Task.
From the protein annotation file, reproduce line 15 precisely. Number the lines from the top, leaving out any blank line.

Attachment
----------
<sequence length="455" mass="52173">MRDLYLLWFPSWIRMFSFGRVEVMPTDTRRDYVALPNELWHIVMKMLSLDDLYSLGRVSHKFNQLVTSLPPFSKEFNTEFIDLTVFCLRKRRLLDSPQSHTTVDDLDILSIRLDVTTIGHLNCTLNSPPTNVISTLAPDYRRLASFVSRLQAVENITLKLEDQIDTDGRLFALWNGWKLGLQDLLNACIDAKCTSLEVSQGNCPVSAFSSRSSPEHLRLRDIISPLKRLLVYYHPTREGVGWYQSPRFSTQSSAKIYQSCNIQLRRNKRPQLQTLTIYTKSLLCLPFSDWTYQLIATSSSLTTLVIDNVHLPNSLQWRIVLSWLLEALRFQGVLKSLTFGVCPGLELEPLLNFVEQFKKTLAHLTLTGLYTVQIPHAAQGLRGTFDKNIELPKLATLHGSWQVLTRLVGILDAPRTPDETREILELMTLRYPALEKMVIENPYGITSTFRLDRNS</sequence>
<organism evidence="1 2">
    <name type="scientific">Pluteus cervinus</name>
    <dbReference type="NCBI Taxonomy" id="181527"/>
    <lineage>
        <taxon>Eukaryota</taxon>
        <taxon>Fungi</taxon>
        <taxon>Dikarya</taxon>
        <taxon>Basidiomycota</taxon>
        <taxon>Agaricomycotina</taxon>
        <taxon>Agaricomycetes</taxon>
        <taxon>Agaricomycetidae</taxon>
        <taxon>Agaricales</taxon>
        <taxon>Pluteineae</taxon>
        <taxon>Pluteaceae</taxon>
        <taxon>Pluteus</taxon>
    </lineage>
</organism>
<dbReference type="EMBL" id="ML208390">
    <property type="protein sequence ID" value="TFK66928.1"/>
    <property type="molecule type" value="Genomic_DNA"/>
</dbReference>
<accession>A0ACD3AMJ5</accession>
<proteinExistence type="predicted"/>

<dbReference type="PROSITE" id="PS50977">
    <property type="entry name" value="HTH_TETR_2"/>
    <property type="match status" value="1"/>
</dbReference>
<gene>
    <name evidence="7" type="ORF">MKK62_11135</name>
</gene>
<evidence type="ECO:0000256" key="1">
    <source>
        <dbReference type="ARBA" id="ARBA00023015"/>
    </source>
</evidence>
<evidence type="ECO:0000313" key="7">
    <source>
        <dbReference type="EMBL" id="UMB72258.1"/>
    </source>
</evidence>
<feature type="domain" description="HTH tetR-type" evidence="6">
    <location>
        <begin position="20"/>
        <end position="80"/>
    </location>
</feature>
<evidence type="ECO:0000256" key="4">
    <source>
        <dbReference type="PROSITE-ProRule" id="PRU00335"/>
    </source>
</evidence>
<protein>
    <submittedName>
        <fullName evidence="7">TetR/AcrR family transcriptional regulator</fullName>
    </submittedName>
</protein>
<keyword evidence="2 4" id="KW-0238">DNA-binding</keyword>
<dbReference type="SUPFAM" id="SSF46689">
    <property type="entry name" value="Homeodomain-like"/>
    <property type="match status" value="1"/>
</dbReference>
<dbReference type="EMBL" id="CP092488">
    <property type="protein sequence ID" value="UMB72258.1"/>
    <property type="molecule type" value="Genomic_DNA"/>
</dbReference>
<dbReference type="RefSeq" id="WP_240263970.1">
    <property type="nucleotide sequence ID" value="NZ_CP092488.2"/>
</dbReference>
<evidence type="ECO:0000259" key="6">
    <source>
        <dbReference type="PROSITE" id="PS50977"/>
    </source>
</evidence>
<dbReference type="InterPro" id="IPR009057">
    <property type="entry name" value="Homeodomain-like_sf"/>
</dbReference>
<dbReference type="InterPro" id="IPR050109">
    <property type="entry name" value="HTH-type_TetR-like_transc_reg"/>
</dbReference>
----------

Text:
        <taxon>Pluteaceae</taxon>